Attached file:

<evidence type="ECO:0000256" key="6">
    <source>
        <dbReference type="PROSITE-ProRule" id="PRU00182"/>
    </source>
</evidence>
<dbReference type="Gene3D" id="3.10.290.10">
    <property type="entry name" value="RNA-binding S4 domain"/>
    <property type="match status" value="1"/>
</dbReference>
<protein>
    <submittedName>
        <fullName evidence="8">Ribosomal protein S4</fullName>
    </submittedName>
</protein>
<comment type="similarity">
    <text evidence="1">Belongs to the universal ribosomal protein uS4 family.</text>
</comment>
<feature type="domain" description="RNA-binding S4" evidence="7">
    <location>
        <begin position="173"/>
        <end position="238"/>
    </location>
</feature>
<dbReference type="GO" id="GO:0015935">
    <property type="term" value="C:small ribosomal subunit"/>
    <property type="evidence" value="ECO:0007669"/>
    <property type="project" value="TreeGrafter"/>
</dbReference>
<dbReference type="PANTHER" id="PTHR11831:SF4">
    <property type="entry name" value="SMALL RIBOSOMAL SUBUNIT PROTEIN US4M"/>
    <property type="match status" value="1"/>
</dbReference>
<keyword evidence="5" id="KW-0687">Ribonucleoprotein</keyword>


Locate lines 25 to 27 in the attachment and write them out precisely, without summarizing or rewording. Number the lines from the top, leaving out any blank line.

    <property type="term" value="C:small ribosomal subunit"/>
    <property type="evidence" value="ECO:0007669"/>
    <property type="project" value="TreeGrafter"/>